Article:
Orientation

During your first week you’ll be attending at least two orientation sessions. One will be a university-wide first-year orientation, parts of which may even include parents. Then, you’ll have a housing orientation. If you’re in a special program, you’ll have an orientation for that too.

Most orientation sessions last several days, and include community building exercises and course selection. Your college will definitely let you know what you need to do and where you need to go. Write everything down, keep whatever the school gives you, and pay attention. These sessions are designed to get you started on the right track. If you’re sleeping during the session you’ll miss out on important info.

Housing Orientation

Your dorm will have an important orientation session in the first week, which is often mandatory. You will learn everything about the dorm rules, how to set up your phone service, amenities available to you, safety measures, and other important aspects of living in your particular residence hall.

    Dictionary of Terms for Your First Week
  • Advisor: A faculty member (professor) or academic advisor who helps you plan your academic direction.
  • Academic Probation: If you don’t get good grades, generally falling into “D” territory, the college will put you on academic probation. This gives you a semester to improve your grades. If you don’t, the college reserves the right to toss you out for a term, a year, or permanently.
  • Add/Drop: The “add/drop” period occurs during the first week or two of classes and gives you the chance to withdraw from or add classes with no penalty. After this period, you may still add or drop, but you will be assessed a fee.
  • Blue Book:  When you take an essay-type test, most professors require you to use a “blue book,” which is a small blank booklet that you can buy at the college bookstore.
  • Bursar: The Bursar’s Office deals with all the money you pay the college (don’t confuse it with the Office of Financial Aid, which deals with your loans).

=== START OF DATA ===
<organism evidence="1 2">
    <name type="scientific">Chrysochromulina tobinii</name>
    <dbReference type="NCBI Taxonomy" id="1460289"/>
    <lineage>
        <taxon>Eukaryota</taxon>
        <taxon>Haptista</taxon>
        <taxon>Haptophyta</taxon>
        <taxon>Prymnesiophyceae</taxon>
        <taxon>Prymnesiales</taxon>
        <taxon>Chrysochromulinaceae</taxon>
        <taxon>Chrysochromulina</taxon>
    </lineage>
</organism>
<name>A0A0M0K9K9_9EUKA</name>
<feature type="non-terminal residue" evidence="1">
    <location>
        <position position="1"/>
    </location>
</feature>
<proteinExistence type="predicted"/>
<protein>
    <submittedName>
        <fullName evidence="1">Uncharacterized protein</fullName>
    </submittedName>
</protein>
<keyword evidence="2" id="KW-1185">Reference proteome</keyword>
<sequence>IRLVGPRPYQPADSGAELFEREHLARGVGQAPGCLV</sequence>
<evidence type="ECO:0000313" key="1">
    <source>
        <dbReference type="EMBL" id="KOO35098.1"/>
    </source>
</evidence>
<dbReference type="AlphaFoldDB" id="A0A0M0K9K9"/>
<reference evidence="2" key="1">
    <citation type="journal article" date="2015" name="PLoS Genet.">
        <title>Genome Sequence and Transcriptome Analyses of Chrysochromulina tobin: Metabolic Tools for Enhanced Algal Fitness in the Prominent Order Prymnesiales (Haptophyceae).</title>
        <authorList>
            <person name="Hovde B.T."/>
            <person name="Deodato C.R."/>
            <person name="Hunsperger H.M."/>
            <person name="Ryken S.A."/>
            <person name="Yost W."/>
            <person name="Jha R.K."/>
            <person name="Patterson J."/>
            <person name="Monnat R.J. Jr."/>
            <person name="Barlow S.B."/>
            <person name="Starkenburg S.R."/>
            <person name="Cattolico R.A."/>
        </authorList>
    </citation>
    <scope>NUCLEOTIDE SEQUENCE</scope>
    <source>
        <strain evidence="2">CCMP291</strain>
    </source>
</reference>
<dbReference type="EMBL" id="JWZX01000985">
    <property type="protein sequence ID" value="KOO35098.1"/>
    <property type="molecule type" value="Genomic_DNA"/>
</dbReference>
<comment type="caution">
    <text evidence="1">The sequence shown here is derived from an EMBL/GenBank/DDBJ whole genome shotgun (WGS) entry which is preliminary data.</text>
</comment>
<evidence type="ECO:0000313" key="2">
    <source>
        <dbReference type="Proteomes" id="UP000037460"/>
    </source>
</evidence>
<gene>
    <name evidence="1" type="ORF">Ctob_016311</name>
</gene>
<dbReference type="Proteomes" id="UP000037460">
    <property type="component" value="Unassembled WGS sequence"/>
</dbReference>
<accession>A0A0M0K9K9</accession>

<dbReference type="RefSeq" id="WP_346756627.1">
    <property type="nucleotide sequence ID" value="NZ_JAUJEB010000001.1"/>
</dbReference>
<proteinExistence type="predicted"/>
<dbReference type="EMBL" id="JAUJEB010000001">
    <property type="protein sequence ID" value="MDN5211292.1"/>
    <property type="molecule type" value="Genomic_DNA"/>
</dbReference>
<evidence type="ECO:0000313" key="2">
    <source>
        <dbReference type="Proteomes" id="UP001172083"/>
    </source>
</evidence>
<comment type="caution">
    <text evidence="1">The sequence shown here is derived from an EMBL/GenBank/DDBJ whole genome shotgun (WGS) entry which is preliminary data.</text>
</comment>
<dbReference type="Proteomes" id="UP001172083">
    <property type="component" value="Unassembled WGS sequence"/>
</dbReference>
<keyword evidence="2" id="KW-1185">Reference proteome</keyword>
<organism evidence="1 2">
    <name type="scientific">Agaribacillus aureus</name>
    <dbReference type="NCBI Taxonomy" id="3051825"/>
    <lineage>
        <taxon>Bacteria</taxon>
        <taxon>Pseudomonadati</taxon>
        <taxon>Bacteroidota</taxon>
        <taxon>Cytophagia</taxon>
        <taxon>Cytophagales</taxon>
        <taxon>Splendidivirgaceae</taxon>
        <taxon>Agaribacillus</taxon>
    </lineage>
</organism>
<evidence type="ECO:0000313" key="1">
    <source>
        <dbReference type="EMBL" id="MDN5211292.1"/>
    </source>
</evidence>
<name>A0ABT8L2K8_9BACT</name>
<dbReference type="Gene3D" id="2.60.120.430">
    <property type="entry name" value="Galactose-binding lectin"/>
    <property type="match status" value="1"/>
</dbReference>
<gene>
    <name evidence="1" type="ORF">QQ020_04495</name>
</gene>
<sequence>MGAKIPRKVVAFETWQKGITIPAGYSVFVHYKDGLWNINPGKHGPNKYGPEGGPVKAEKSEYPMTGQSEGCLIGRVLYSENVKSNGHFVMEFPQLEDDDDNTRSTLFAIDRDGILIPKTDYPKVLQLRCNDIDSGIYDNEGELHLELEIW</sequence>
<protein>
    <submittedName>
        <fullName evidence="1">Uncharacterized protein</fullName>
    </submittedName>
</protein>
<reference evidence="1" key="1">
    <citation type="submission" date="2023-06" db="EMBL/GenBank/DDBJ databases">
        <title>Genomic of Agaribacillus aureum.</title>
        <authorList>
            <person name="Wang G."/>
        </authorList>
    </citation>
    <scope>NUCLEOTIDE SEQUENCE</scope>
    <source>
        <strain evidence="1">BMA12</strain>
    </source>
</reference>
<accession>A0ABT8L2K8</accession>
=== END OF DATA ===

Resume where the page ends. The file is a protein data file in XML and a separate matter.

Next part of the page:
• Core Classes: In the first two years of school, most colleges require you to take specific classes in a variety of academic disciplines.
  • Electives: Electives are classes that you choose, which may or may not have anything to do with your major.
  • Fulltime Student: In most colleges, a fulltime student takes at least 12 credit hours per semester.
  • Resident Assistant/Advisor (RA): These are juniors, seniors, or graduate students who live in the dorm to enforce rules and help students with campus life. 
  • Registrar: The registrar’s office keeps track of academic records and other student achievements. This is also the office that registers you for classes.
First-Year Orientation

The university will hold a general first-year orientation, which you should definitely attend and which may be required. You’ll find out about important dates, job opportunities, exciting things happening for first years on campus, and anything else you need to know to make the year fun and easy. You will have to register for first-year orientation so that your school knows how many students are attending.

 
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